Musical Instruments are a Crime on Iranian TV
Musical Instruments are a Crime on Iranian TV
12 February 2016 by Sanne Wass

A photograph published on an Iranian website on February 11 reveals the absurdity of music censorship in Iran.

Recently, families around Iran were told they were in for a treat: Iran’s state TV announced it would broadcast a concert by popular Iranian singer Salar Aghili.

But when it came to the event, very little of the concert was actually visible. Islamic Republic of Iran Broadcasting (IRIB) came to the conclusion that parts of the concert did not quite live up to Islamic norms and standards — so, in response, they blurred the musicians playing instruments on stage. Iranian website Parsine published the image for its audience, in case any of them missed the IRIB’s latest act of censorship. 

Yet IRIB was acting within its guidelines: Musical instruments have been banned on Iranian state television for more than three decades. Some Shia Muslim clerics say broadcasting music instruments is a haram act – an act forbidden by Islamic law.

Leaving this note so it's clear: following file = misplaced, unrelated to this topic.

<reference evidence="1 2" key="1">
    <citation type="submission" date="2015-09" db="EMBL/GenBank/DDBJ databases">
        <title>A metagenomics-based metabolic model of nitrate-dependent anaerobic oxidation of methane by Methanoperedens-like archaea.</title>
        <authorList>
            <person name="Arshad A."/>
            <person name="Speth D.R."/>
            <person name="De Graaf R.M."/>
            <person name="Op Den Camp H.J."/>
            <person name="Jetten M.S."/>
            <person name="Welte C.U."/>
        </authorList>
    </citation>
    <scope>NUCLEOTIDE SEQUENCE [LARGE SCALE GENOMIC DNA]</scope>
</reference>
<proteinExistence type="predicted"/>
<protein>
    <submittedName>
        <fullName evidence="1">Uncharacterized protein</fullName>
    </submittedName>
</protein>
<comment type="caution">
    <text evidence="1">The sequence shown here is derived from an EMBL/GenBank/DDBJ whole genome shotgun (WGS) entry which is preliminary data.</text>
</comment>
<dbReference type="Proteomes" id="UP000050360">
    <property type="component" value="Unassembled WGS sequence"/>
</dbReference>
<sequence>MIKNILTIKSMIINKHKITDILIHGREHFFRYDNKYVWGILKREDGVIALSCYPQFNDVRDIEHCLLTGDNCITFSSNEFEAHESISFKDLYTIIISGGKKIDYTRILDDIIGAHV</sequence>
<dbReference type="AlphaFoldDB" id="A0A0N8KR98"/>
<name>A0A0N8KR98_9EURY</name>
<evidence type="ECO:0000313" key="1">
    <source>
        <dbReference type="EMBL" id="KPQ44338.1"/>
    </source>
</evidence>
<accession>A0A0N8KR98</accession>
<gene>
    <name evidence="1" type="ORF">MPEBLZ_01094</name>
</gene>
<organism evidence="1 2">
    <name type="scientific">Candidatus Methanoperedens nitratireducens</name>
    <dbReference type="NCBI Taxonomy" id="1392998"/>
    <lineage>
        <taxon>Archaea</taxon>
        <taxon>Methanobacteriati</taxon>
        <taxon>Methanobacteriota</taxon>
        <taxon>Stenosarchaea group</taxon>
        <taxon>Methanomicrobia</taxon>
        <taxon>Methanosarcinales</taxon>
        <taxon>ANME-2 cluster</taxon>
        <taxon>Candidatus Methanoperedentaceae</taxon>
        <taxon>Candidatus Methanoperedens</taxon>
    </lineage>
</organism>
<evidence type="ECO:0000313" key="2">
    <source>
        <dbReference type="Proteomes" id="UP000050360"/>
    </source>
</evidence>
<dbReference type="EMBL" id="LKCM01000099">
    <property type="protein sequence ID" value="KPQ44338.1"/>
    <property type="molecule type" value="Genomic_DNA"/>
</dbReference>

The state broadcaster also has a history of banning popular musicians on television. Six years ago, it banned Mohammad Reza Shajarian, one of Iran’s most famous and beloved singers. In 2015, Iranian-born British singer Sami Yusuf, whose records sell millions in the Middle East, was banned by state TV after he performed in the Israeli city of Nazareth.

Salar Aghili, who appears on the image above, was also threatened with censorship recently — state television and Iran’s prestigious Fajr International Music Festival warned him at the beginning of February that he might be banned because he appeared in a television show on Manoto TV, a Persian-language satellite channel based outside Iran. However, the ban was lifted after Aghili apologized for his “wrongdoing”.


Related stories:

Music Censorship on the Rise: 26 Iranian Singers Banned

Iranian Actresses Photoshopped by Government Newspaper

Iranian TV and Music Festival Ban Singer Salar Aghili

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